If you could introduce one of your characters to any character from another book, who would it be and why? 
Stuart Gibbs is a good friend and I think his Spy School books are great. It would be so much fun if I could introduce Brooklyn from City Spies to Ben from Spy School. They could compare and contrast the differences between MI6 and the CIA and I think she could offer some good advice on how he could better get along with Erica Hale.

You have the chance to give one piece of advice to your readers, what would it be? 
If you want to be a writer or creator of any kind, the best thing you can do is write or create from your heart, what you love, and use your own voice. Don’t try to imitate or make it like someone else would. Be true to who you are because then you’ll create something that could only be made by you.

What decade during the last century would you have chosen to be a kid? 
My kiddom stretched across the second half of the seventies and the beginning of the eighties and it was really a good fit for me. Both were great, although filled with awful clothes. I’d probably lean seventies, which is why I’m thinking of writing a book series set in 1978. (How’s that for specific.)

What is your greatest adventure? 
I met this really awesome girl on a blind date when I was in college and we have now been married now for more than thirty years. Every day building a family, raising kids, and creating a life with her has been amazing. It’s the ultimate story that I get to tell and she has been essential to everything good that I’ve done in writing. (And life for that matter.)

Name one thing you miss about being a kid. 
Boundless energy. I find napping to be an essential part of my current lifestyle.

What is one unique thing are you afraid of? 
I am really uncomfortable around frogs. I have this theory that a frog can attack (yes, I said attack) in five different directions – front, back, left, right, and up. I always give them a wide berth and steer clear. I also have an incredible aversion (I don’t know if fear is the right word, but it might be) to mayonnaise. Like really bad. Epically bad.

If you could be born into history as any famous person who would it be and why? 
Billy Wilder, who I consider the greatest filmmaker of all time.

What are you most passionate about today? 
Books. I have spent much of my adult life working in television but have really found my great love and passion in middle grade fiction. I love it and what it can do. I think the pandemic has helped reinforce the value of how books can provide entertainment, enlightenment, compassion, and all sorts of other essential ingredients to a happy and successful life.

Where can readers find you? 
On bookshelves I’m conveniently located between James Patterson and Jason Reynolds, but online you can find me at or as part of I also love to connect with readers on twitter @jamesponti and Instagram @jamespontibooks.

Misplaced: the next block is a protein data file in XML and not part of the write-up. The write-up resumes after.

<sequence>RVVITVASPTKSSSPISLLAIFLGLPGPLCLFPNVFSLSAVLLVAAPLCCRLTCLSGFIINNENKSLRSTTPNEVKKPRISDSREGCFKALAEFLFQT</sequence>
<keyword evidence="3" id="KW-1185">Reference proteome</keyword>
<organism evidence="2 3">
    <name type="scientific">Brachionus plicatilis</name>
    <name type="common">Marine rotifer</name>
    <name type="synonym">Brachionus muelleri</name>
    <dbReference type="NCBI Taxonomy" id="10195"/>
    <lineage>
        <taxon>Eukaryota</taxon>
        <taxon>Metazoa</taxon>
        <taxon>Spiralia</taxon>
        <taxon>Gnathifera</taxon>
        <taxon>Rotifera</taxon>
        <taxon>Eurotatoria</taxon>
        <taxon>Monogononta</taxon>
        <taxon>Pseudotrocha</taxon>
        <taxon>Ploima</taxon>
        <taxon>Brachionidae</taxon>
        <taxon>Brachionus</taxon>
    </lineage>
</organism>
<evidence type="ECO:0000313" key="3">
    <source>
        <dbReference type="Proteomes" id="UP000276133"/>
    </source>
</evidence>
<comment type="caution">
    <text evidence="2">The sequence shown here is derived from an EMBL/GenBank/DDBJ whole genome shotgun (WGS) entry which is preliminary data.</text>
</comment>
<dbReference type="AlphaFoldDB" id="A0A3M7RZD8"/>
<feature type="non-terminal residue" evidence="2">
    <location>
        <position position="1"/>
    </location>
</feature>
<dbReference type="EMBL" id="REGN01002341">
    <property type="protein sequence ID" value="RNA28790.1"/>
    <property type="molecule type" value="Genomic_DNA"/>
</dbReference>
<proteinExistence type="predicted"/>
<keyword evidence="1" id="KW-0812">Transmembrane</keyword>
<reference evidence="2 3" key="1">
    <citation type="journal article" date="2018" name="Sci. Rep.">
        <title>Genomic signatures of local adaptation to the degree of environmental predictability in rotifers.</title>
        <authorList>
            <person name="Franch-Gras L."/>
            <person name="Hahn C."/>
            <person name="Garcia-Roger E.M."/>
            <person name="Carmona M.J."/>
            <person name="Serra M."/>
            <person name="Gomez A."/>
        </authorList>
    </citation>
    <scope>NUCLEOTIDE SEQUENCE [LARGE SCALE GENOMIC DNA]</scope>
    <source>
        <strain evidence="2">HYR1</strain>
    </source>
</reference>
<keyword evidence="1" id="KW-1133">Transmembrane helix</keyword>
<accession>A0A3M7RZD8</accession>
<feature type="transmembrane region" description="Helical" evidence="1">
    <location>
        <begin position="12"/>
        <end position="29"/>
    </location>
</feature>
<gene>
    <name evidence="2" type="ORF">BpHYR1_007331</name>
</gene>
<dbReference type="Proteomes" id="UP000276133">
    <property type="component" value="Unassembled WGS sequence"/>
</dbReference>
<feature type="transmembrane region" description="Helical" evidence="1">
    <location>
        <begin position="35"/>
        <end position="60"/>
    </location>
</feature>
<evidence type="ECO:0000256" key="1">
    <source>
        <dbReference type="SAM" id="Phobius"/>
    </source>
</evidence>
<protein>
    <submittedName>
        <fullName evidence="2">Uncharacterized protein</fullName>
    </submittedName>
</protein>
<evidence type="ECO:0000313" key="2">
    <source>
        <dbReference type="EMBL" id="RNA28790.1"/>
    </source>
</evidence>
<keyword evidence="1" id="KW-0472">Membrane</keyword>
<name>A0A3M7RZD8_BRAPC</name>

• My parents met on the Spanish Steps in Rome, where my American mother was painting a watercolor and my Italian father passed by and commented on it.
  • I hung out with Ray Bradbuy at a party when I was a freshman in college. (He offered great writing advice and gave me a friendly kiss on the cheek when he had to leave.)
  • Once a week during the pandemic, I’ve been part of a weekly zoom get together with some very well-known and very funny middle grade authors. It’s really helped me keep my sanity.
  • I was nominated for a sports Emmy for writing, producing, and co-directing a documentary about a man wrongfully convicted for murder and sent to prison for twenty-seven years.
  • I spent years writing children’s television for Nickelodeon, Disney, and PBS. I wrote on the Micky Mouse Club when Justin Timberlake, Ryan Gosling, Christina Aguilera, and Britney Spears were all just young kids on the show. (They’d often hang out on the couch in my office while they waited to go to school which was in the room next door.)
  • I met my incredible wife Denise on a blind date in college. I almost backed out because I needed to rent a tuxedo and didn’t want to spend the money. Luckily, my friend Eric convinced me to go anyway.
  • I was not a strong reader growing up but I absolutely loved, and still do, From the Mixed-Up Files of Mrs. Basil E. Frankweiler by the amazing E.L. Konigsburg.
  • When I’m frustrated with whatever I’m writing and need to get away and clear my mind, I like to play FIFA on my Play Station.
  • Every night before I go to sleep, I do the next day’s New York Times crossword puzzle. (It goes online at 10 the night before it runs in the paper.)
  • Every summer during college I worked at Walt Disney World, where I dressed up like Davy Crockett and told really bad – but kinda funny – jokes in the front of a canoe while people paddled around Frontierland and Liberty Square.
Your journey to publication